Romer: Child care and the economy | VailDaily.com
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Romer: Child care and the economy

Early childhood education has emerged as a critical issue for many in the business community, with a growing number actively supporting early learning initiatives. The Early Childhood Education Initiative provides a national template on early learning as an investment in workforce development can be adapted to Eagle County to meet our community needs.

Early childhood education and child care are not the only issues in our region. Early childhood education is a national issue like housing, workforce, health care, and transportation.

Despite the myriad benefits resulting from high-quality child care, many families struggle to find viable options for their children. In 2019, the U.S. Chamber of Commerce Foundation conducted studies in four states — Idaho, Iowa, Mississippi, and Pennsylvania — to better understand the size of the child care problem in those communities. The report estimated that each state lost hundreds of millions of dollars in economic activity due to breakdowns in child care.



Following that report, the U.S. Chamber Foundation last week released five new reports in its “Untapped Potential” series, examining the impact of child care challenges on the state economies of Alaska, Arkansas, Arizona, Missouri, and Texas. The studies reveal that addressing child care breakdowns would unlock anywhere from hundreds of millions to billions of dollars’ worth of economic potential for states, employers, and working parents.

The results indicate tremendous untapped economic potential in each state if child care challenges are solved. The economic potential, workforce impacts, and benefits to children impact the community.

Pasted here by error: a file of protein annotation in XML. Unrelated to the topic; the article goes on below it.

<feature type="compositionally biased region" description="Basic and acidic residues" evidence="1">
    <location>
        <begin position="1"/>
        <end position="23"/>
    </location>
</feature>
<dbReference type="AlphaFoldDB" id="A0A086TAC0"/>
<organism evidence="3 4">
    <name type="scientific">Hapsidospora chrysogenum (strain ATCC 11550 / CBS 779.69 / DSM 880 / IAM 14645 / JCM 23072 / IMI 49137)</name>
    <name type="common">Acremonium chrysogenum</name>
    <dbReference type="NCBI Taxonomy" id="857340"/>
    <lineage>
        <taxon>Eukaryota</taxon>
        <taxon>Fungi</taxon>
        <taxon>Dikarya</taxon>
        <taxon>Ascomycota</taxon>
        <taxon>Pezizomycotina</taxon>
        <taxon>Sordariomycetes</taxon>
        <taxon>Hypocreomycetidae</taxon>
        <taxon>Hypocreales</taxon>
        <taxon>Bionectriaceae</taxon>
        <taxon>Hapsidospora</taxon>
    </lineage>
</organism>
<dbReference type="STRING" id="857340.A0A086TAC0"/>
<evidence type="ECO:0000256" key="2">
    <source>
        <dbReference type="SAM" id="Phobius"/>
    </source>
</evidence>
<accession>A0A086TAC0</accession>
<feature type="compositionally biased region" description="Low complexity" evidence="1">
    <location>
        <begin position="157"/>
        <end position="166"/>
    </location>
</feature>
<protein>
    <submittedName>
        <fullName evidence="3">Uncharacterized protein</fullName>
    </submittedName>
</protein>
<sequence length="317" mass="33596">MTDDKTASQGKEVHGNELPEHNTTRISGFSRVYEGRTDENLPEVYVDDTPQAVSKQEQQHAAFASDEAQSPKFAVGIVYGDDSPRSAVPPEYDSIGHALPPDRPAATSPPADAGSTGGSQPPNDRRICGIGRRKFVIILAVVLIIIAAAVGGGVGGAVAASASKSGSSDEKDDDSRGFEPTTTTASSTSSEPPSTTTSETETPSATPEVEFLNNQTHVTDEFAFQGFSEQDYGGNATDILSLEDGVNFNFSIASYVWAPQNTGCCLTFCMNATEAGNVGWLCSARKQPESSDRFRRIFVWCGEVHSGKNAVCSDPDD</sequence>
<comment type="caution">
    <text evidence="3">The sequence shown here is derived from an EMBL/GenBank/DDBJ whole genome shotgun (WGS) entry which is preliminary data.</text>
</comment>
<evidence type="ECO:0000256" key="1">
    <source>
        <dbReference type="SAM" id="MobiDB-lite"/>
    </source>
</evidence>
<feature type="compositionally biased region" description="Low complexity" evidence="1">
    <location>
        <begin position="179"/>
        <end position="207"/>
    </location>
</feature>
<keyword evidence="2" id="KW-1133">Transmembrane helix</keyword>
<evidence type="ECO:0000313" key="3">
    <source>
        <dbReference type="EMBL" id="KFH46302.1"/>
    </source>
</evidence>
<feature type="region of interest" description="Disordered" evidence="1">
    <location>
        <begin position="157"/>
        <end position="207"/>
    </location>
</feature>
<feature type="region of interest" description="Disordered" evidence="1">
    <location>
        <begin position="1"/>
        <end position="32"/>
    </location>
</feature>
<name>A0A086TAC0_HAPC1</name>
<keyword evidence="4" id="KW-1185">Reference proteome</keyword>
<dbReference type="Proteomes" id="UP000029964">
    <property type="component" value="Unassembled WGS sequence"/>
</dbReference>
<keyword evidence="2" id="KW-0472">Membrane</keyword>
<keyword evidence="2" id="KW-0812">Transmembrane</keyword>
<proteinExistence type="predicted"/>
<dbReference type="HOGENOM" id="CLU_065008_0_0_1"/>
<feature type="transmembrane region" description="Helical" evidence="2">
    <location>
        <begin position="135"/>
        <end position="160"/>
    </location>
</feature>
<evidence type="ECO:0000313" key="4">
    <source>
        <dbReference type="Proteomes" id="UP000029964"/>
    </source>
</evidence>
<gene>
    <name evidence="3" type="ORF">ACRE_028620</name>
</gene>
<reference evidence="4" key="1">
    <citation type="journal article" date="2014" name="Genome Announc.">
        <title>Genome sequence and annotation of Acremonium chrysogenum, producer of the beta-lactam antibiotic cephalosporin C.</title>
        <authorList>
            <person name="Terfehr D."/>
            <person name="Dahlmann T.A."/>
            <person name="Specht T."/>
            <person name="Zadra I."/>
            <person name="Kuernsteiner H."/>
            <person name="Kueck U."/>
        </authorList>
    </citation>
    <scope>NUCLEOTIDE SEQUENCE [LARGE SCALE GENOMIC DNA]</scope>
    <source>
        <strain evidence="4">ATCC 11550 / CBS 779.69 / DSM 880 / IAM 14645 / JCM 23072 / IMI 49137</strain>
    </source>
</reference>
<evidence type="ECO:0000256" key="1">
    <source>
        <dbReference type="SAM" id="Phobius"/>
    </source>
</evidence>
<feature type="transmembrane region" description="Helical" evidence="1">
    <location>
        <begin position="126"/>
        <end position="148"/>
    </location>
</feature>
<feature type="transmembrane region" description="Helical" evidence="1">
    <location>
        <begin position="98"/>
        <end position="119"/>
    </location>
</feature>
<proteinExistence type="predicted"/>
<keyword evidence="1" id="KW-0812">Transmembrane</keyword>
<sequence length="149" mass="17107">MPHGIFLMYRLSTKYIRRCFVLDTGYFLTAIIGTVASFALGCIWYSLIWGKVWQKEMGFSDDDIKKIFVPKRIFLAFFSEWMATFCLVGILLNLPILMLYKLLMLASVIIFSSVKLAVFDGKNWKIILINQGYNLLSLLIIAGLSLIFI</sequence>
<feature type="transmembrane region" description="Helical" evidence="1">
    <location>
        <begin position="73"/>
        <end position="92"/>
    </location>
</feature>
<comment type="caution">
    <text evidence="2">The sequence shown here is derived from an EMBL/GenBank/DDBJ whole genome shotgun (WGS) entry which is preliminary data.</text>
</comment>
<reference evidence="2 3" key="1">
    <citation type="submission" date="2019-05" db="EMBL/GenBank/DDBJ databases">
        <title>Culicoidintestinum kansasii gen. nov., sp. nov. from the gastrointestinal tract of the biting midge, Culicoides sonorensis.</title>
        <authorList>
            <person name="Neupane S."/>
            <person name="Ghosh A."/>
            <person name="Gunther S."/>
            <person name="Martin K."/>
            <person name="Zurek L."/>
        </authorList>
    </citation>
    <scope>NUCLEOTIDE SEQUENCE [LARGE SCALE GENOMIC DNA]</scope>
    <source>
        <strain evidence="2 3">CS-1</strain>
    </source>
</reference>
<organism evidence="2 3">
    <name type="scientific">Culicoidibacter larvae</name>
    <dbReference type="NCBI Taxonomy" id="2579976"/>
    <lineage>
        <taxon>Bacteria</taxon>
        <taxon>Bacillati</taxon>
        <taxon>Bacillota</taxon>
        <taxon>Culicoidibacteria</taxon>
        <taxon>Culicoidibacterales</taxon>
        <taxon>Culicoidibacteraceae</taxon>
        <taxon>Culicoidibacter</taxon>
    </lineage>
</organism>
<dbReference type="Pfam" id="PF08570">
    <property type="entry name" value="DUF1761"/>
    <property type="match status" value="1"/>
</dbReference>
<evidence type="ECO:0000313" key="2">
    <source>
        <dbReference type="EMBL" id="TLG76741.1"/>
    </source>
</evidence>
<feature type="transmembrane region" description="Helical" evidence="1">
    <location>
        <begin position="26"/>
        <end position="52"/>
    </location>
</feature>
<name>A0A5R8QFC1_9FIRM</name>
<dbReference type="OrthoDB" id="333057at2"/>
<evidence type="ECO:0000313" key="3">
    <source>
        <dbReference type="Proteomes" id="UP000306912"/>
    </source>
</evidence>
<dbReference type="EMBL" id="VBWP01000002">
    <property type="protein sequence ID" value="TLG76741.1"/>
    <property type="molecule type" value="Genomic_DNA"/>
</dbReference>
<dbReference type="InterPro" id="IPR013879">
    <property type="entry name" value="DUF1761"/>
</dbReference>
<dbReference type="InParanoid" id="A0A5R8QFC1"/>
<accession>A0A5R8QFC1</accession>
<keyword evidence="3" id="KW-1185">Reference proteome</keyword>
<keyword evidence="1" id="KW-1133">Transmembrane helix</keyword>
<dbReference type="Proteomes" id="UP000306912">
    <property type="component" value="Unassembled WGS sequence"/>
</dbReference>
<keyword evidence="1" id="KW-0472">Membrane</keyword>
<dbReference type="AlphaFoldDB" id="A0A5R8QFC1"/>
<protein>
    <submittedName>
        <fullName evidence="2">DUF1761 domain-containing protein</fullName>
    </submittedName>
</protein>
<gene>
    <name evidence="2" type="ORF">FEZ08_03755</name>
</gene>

While we are not Alaska or Missouri or Idaho or Pennsylvania, we can learn from other states on how to address community challenges. National data can then be combined with more localized information such as the Regional Assessment of Early Childhood Care produced by Northwest Colorado County of Governments.

NWCCOG’s analysis of the systems, strengths and opportunities in our region identified three major barriers which must be addressed to ensure each family has options for securing high-quality care for our youngest community members: Affordability, capacity, and fit. Addressing these challenges, local innovations from businesses, policymakers, and child care leaders are driving change for our communities.

Vail Valley Partnership believes that child care is a two-generation workforce issue because it is essential to supporting the workforce of today and vital to developing our workforce of tomorrow. Child care has continued to resonate as a major community issue when talking to our business members.

Why should businesses care? There is simply not enough access to affordable, quality child care which makes it difficult for parents trying to enter, re-enter, or stay in the workforce. The pandemic exacerbates existing issues in the child care system and creates an impossible situation for parents, employers, and child care providers. There are working parents who struggle to balance home child care and work, children who miss valuable educational opportunities, child care providers who are fighting to stay open and serve their communities, and employers wondering how and when their employees with children can return to work.

It has become clear that successful solutions can only be reached by jointly addressing gaps across affordability, access, flexibility, and quality. This requires public and private cooperation and working together to meaningfully address early childhood as part of our workforce development and community programming. It’s not a “feel-good” initiative; it is a necessity for our community.

A top public policy priority of the Vail Valley Partnership is to amplify the voice and needs of employers on community issues including early childhood. We encourage business owners and operators to continue to engage to help build a better community.


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